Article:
“Who created solar energy?” This is a question that is frequently asked when people see images of the sun shining brightly on solar panels. The answer is a bit complicated, but it all starts with a man named George Demetrios.
Demetrios was born in Greece in 1896 and moved to the United States at a young age where he attended MIT. After graduating, he went on to work for various energy companies, eventually becoming the head of research and development for one of them. During World War II, Demetrios worked for the Navy where he helped develop sonar technology which was at the time quite novel. He also worked for Phillips Petroleum and eventually started his own company which he called Solar Energy Industries.
Solar Energy Industries began in 1942 and specialized in developing solar energy systems. The company grew quickly and by 1975, it employed more than 400 people. At the time, the biggest issue for alternative energy was how to store the energy produced by the panels. In the 1970s, a lot of research went into developing new storage technologies, including large-scale batteries, but it was still a challenge to store enough energy to make it practical.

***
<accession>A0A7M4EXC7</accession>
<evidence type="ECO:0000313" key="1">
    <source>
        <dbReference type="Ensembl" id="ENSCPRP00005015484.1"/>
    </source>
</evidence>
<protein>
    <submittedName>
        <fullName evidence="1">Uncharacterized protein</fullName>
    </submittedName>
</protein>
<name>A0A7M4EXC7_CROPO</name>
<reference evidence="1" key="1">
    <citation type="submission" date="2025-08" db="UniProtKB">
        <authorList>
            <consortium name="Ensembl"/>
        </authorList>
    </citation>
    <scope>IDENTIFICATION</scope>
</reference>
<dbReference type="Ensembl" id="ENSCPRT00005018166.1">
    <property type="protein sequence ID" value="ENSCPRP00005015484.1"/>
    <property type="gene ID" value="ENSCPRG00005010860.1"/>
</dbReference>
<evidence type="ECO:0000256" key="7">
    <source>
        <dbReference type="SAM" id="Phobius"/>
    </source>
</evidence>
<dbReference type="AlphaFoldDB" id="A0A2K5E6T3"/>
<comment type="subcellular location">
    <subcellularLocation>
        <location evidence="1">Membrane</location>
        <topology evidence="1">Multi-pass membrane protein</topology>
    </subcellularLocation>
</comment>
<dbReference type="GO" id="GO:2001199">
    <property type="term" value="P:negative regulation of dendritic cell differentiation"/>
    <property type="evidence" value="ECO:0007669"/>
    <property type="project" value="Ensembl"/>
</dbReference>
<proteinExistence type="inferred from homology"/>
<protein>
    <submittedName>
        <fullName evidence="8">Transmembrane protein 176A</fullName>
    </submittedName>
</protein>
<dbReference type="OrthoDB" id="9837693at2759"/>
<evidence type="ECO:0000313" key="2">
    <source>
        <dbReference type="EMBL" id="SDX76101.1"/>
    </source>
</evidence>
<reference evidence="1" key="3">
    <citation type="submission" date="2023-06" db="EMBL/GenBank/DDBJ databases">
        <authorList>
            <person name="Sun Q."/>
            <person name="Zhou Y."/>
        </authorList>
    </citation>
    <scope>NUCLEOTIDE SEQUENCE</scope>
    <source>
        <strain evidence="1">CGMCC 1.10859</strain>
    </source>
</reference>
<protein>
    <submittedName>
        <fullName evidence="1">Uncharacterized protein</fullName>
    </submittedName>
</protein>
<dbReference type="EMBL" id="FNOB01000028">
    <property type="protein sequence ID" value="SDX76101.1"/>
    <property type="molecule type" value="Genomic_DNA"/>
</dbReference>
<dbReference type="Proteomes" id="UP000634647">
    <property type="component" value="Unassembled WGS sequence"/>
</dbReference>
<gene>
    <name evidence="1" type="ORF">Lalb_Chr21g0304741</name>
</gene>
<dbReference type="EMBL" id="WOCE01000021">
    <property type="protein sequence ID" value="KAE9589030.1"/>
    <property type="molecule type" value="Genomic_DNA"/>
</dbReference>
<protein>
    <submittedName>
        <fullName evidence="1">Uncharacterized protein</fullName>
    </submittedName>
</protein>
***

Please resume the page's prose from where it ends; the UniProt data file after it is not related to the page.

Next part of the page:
The Man Behind All of This
It was in the early 1970s when solar energy really came of age. The energy crisis in the 70s and newfound environmental awareness created an opportunity for alternative energy which attracted many talented people to the field.
Today, we take for granted that solar energy is a viable source of power, but back then it was a huge step forward for the industry.
Demetrios was responsible for some of the major breakthroughs which made solar power a reality. One of the first big steps was the development of the photovoltaic cell, which is basically the building block of a solar panel. As the saying goes, “with great power comes great responsibility.” The photovoltaic cell allowed for the production of electricity without requiring any fossil fuels which was revolutionary at the time.
Other people and organizations which contributed to the success of solar energy in the 1970s include ARCO, BP, Chevron, Standard Oil, DuPont, and many more.
Solar energy has come a long way since then. In 2015, the U.S. generated nearly 22.5 million megawatt-hours of solar power. That’s enough to power around 7.5 million homes for a day. Not too shabby!